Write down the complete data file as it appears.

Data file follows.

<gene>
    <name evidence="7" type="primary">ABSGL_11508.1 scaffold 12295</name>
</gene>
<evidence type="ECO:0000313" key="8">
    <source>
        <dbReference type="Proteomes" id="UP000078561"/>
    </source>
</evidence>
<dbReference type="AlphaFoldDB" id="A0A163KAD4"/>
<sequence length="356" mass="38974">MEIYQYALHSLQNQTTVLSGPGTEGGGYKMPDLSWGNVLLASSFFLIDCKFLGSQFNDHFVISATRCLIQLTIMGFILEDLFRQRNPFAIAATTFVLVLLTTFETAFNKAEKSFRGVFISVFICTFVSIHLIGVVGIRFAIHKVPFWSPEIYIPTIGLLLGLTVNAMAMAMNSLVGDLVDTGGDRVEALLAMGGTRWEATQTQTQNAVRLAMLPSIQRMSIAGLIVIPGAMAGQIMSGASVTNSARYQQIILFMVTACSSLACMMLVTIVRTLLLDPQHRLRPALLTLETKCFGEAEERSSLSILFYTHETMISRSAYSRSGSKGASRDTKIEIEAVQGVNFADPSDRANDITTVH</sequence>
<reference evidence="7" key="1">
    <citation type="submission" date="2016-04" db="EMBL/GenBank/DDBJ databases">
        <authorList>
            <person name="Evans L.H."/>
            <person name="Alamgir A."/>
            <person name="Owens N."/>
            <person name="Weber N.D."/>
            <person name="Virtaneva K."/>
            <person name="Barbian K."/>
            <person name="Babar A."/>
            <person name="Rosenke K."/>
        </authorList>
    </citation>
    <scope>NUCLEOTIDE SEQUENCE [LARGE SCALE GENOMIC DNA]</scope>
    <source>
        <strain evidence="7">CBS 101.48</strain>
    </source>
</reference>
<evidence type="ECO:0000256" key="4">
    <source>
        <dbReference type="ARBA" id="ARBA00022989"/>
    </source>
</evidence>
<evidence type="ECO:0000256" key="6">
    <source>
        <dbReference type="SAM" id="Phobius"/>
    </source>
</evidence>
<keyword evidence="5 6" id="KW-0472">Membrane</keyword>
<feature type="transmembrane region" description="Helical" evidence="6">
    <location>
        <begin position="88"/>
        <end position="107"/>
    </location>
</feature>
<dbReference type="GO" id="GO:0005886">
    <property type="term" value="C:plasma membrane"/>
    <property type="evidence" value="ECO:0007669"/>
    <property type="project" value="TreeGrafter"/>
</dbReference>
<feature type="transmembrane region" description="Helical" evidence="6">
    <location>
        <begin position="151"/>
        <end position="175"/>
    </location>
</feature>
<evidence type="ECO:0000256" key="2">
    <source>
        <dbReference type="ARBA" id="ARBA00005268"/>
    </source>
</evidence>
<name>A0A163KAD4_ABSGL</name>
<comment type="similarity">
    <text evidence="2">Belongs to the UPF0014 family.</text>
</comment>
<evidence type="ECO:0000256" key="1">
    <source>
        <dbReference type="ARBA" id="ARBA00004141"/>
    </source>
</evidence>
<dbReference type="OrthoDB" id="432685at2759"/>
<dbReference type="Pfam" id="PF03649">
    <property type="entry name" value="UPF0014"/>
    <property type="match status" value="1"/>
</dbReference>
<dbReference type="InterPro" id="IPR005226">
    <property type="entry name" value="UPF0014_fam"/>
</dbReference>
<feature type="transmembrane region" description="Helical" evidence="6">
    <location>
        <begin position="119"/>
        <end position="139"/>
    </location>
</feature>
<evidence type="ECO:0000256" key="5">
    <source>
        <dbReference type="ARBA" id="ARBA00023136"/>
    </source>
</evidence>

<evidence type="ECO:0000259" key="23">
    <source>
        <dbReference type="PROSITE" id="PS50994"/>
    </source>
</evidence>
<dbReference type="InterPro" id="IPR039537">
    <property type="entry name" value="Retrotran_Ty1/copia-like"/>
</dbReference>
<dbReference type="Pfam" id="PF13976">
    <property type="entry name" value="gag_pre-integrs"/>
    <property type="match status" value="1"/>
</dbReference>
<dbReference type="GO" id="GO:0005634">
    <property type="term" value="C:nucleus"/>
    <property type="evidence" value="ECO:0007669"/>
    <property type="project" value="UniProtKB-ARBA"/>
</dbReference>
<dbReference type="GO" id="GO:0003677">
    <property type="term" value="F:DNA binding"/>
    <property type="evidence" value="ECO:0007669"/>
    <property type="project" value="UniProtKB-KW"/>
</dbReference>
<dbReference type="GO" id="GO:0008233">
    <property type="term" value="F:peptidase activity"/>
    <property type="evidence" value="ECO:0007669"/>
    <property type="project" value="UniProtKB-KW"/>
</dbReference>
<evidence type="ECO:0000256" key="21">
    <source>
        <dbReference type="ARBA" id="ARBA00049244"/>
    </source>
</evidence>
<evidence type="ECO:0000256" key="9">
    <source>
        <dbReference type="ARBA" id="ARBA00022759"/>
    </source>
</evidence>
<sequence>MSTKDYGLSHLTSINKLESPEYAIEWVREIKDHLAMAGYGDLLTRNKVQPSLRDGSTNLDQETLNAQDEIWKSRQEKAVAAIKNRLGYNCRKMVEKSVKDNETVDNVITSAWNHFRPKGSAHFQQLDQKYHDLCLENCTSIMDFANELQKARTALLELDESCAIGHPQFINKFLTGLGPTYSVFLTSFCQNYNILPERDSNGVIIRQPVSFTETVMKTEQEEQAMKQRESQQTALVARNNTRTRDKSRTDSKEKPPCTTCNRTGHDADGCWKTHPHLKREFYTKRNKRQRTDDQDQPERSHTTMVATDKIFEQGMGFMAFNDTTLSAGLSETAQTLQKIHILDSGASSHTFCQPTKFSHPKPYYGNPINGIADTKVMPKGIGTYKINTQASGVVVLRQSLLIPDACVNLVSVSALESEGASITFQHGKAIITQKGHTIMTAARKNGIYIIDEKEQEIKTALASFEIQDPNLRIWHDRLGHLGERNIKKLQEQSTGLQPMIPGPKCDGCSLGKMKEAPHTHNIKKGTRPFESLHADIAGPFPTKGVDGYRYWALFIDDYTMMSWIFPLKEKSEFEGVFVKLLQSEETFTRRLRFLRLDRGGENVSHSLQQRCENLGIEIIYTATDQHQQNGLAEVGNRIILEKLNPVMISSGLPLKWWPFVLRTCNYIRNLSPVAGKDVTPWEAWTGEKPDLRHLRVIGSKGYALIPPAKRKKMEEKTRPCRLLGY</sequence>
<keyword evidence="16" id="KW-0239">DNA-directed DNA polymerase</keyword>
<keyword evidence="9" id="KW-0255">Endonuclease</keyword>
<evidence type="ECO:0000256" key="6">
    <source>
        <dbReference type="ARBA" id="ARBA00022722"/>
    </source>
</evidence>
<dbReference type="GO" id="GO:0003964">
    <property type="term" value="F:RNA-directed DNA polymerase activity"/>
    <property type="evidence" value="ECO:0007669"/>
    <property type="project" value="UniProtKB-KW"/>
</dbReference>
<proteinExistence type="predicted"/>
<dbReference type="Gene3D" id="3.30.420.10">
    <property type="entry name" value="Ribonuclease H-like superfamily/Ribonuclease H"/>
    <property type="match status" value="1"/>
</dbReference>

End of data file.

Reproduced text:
<gene>
    <name evidence="7" type="primary">ABSGL_11508.1 scaffold 12295</name>
</gene>
<evidence type="ECO:0000313" key="8">
    <source>
        <dbReference type="Proteomes" id="UP000078561"/>
    </source>
</evidence>
<dbReference type="AlphaFoldDB" id="A0A163KAD4"/>
<sequence length="356" mass="38974">MEIYQYALHSLQNQTTVLSGPGTEGGGYKMPDLSWGNVLLASSFFLIDCKFLGSQFNDHFVISATRCLIQLTIMGFILEDLFRQRNPFAIAATTFVLVLLTTFETAFNKAEKSFRGVFISVFICTFVSIHLIGVVGIRFAIHKVPFWSPEIYIPTIGLLLGLTVNAMAMAMNSLVGDLVDTGGDRVEALLAMGGTRWEATQTQTQNAVRLAMLPSIQRMSIAGLIVIPGAMAGQIMSGASVTNSARYQQIILFMVTACSSLACMMLVTIVRTLLLDPQHRLRPALLTLETKCFGEAEERSSLSILFYTHETMISRSAYSRSGSKGASRDTKIEIEAVQGVNFADPSDRANDITTVH</sequence>
<reference evidence="7" key="1">
    <citation type="submission" date="2016-04" db="EMBL/GenBank/DDBJ databases">
        <authorList>
            <person name="Evans L.H."/>
            <person name="Alamgir A."/>
            <person name="Owens N."/>
            <person name="Weber N.D."/>
            <person name="Virtaneva K."/>
            <person name="Barbian K."/>
            <person name="Babar A."/>
            <person name="Rosenke K."/>
        </authorList>
    </citation>
    <scope>NUCLEOTIDE SEQUENCE [LARGE SCALE GENOMIC DNA]</scope>
    <source>
        <strain evidence="7">CBS 101.48</strain>
    </source>
</reference>
<evidence type="ECO:0000256" key="4">
    <source>
        <dbReference type="ARBA" id="ARBA00022989"/>
    </source>
</evidence>
<evidence type="ECO:0000256" key="6">
    <source>
        <dbReference type="SAM" id="Phobius"/>
    </source>
</evidence>
<keyword evidence="5 6" id="KW-0472">Membrane</keyword>
<feature type="transmembrane region" description="Helical" evidence="6">
    <location>
        <begin position="88"/>
        <end position="107"/>
    </location>
</feature>
<dbReference type="GO" id="GO:0005886">
    <property type="term" value="C:plasma membrane"/>
    <property type="evidence" value="ECO:0007669"/>
    <property type="project" value="TreeGrafter"/>
</dbReference>
<feature type="transmembrane region" description="Helical" evidence="6">
    <location>
        <begin position="151"/>
        <end position="175"/>
    </location>
</feature>
<evidence type="ECO:0000256" key="2">
    <source>
        <dbReference type="ARBA" id="ARBA00005268"/>
    </source>
</evidence>
<name>A0A163KAD4_ABSGL</name>
<comment type="similarity">
    <text evidence="2">Belongs to the UPF0014 family.</text>
</comment>
<evidence type="ECO:0000256" key="1">
    <source>
        <dbReference type="ARBA" id="ARBA00004141"/>
    </source>
</evidence>
<dbReference type="OrthoDB" id="432685at2759"/>
<dbReference type="Pfam" id="PF03649">
    <property type="entry name" value="UPF0014"/>
    <property type="match status" value="1"/>
</dbReference>
<dbReference type="InterPro" id="IPR005226">
    <property type="entry name" value="UPF0014_fam"/>
</dbReference>
<feature type="transmembrane region" description="Helical" evidence="6">
    <location>
        <begin position="119"/>
        <end position="139"/>
    </location>
</feature>
<evidence type="ECO:0000256" key="5">
    <source>
        <dbReference type="ARBA" id="ARBA00023136"/>
    </source>
</evidence>

<evidence type="ECO:0000259" key="23">
    <source>
        <dbReference type="PROSITE" id="PS50994"/>
    </source>
</evidence>
<dbReference type="InterPro" id="IPR039537">
    <property type="entry name" value="Retrotran_Ty1/copia-like"/>
</dbReference>
<dbReference type="Pfam" id="PF13976">
    <property type="entry name" value="gag_pre-integrs"/>
    <property type="match status" value="1"/>
</dbReference>
<dbReference type="GO" id="GO:0005634">
    <property type="term" value="C:nucleus"/>
    <property type="evidence" value="ECO:0007669"/>
    <property type="project" value="UniProtKB-ARBA"/>
</dbReference>
<dbReference type="GO" id="GO:0003677">
    <property type="term" value="F:DNA binding"/>
    <property type="evidence" value="ECO:0007669"/>
    <property type="project" value="UniProtKB-KW"/>
</dbReference>
<dbReference type="GO" id="GO:0008233">
    <property type="term" value="F:peptidase activity"/>
    <property type="evidence" value="ECO:0007669"/>
    <property type="project" value="UniProtKB-KW"/>
</dbReference>
<evidence type="ECO:0000256" key="21">
    <source>
        <dbReference type="ARBA" id="ARBA00049244"/>
    </source>
</evidence>
<evidence type="ECO:0000256" key="9">
    <source>
        <dbReference type="ARBA" id="ARBA00022759"/>
    </source>
</evidence>
<sequence>MSTKDYGLSHLTSINKLESPEYAIEWVREIKDHLAMAGYGDLLTRNKVQPSLRDGSTNLDQETLNAQDEIWKSRQEKAVAAIKNRLGYNCRKMVEKSVKDNETVDNVITSAWNHFRPKGSAHFQQLDQKYHDLCLENCTSIMDFANELQKARTALLELDESCAIGHPQFINKFLTGLGPTYSVFLTSFCQNYNILPERDSNGVIIRQPVSFTETVMKTEQEEQAMKQRESQQTALVARNNTRTRDKSRTDSKEKPPCTTCNRTGHDADGCWKTHPHLKREFYTKRNKRQRTDDQDQPERSHTTMVATDKIFEQGMGFMAFNDTTLSAGLSETAQTLQKIHILDSGASSHTFCQPTKFSHPKPYYGNPINGIADTKVMPKGIGTYKINTQASGVVVLRQSLLIPDACVNLVSVSALESEGASITFQHGKAIITQKGHTIMTAARKNGIYIIDEKEQEIKTALASFEIQDPNLRIWHDRLGHLGERNIKKLQEQSTGLQPMIPGPKCDGCSLGKMKEAPHTHNIKKGTRPFESLHADIAGPFPTKGVDGYRYWALFIDDYTMMSWIFPLKEKSEFEGVFVKLLQSEETFTRRLRFLRLDRGGENVSHSLQQRCENLGIEIIYTATDQHQQNGLAEVGNRIILEKLNPVMISSGLPLKWWPFVLRTCNYIRNLSPVAGKDVTPWEAWTGEKPDLRHLRVIGSKGYALIPPAKRKKMEEKTRPCRLLGY</sequence>
<keyword evidence="16" id="KW-0239">DNA-directed DNA polymerase</keyword>
<keyword evidence="9" id="KW-0255">Endonuclease</keyword>
<evidence type="ECO:0000256" key="6">
    <source>
        <dbReference type="ARBA" id="ARBA00022722"/>
    </source>
</evidence>
<dbReference type="GO" id="GO:0003964">
    <property type="term" value="F:RNA-directed DNA polymerase activity"/>
    <property type="evidence" value="ECO:0007669"/>
    <property type="project" value="UniProtKB-KW"/>
</dbReference>
<proteinExistence type="predicted"/>
<dbReference type="Gene3D" id="3.30.420.10">
    <property type="entry name" value="Ribonuclease H-like superfamily/Ribonuclease H"/>
    <property type="match status" value="1"/>
</dbReference>